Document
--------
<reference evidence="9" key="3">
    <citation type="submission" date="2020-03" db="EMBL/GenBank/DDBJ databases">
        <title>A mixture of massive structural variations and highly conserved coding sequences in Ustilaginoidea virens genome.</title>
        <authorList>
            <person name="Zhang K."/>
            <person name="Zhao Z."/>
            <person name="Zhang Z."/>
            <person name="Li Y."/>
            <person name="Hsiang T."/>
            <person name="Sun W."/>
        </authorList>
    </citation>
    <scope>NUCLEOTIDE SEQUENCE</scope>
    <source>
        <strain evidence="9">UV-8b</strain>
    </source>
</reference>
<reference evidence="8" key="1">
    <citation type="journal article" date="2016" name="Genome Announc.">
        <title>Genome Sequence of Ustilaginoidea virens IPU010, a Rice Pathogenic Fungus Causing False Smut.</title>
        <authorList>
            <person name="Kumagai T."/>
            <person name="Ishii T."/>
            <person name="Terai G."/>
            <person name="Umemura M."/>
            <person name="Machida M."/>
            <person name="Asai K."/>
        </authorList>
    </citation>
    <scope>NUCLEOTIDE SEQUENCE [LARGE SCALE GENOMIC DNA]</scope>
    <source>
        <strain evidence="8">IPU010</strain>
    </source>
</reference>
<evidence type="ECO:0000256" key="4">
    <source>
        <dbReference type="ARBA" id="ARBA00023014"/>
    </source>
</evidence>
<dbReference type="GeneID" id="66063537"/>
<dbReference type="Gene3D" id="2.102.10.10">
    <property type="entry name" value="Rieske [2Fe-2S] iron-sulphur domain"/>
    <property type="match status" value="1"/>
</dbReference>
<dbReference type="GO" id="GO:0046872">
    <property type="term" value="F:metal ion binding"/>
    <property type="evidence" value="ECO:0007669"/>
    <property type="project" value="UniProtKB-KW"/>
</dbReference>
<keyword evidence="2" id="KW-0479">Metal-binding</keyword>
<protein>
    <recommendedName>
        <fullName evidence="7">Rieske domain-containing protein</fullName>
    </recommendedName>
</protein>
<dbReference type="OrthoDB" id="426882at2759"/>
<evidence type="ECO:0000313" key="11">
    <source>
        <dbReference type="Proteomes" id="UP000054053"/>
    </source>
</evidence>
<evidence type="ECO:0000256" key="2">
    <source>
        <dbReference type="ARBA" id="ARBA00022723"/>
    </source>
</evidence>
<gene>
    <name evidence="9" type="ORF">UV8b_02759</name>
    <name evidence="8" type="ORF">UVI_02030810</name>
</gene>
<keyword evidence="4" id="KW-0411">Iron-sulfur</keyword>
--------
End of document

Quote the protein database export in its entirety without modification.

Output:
<reference evidence="9" key="3">
    <citation type="submission" date="2020-03" db="EMBL/GenBank/DDBJ databases">
        <title>A mixture of massive structural variations and highly conserved coding sequences in Ustilaginoidea virens genome.</title>
        <authorList>
            <person name="Zhang K."/>
            <person name="Zhao Z."/>
            <person name="Zhang Z."/>
            <person name="Li Y."/>
            <person name="Hsiang T."/>
            <person name="Sun W."/>
        </authorList>
    </citation>
    <scope>NUCLEOTIDE SEQUENCE</scope>
    <source>
        <strain evidence="9">UV-8b</strain>
    </source>
</reference>
<reference evidence="8" key="1">
    <citation type="journal article" date="2016" name="Genome Announc.">
        <title>Genome Sequence of Ustilaginoidea virens IPU010, a Rice Pathogenic Fungus Causing False Smut.</title>
        <authorList>
            <person name="Kumagai T."/>
            <person name="Ishii T."/>
            <person name="Terai G."/>
            <person name="Umemura M."/>
            <person name="Machida M."/>
            <person name="Asai K."/>
        </authorList>
    </citation>
    <scope>NUCLEOTIDE SEQUENCE [LARGE SCALE GENOMIC DNA]</scope>
    <source>
        <strain evidence="8">IPU010</strain>
    </source>
</reference>
<evidence type="ECO:0000256" key="4">
    <source>
        <dbReference type="ARBA" id="ARBA00023014"/>
    </source>
</evidence>
<dbReference type="GeneID" id="66063537"/>
<dbReference type="Gene3D" id="2.102.10.10">
    <property type="entry name" value="Rieske [2Fe-2S] iron-sulphur domain"/>
    <property type="match status" value="1"/>
</dbReference>
<dbReference type="GO" id="GO:0046872">
    <property type="term" value="F:metal ion binding"/>
    <property type="evidence" value="ECO:0007669"/>
    <property type="project" value="UniProtKB-KW"/>
</dbReference>
<keyword evidence="2" id="KW-0479">Metal-binding</keyword>
<protein>
    <recommendedName>
        <fullName evidence="7">Rieske domain-containing protein</fullName>
    </recommendedName>
</protein>
<dbReference type="OrthoDB" id="426882at2759"/>
<evidence type="ECO:0000313" key="11">
    <source>
        <dbReference type="Proteomes" id="UP000054053"/>
    </source>
</evidence>
<evidence type="ECO:0000256" key="2">
    <source>
        <dbReference type="ARBA" id="ARBA00022723"/>
    </source>
</evidence>
<gene>
    <name evidence="9" type="ORF">UV8b_02759</name>
    <name evidence="8" type="ORF">UVI_02030810</name>
</gene>
<keyword evidence="4" id="KW-0411">Iron-sulfur</keyword>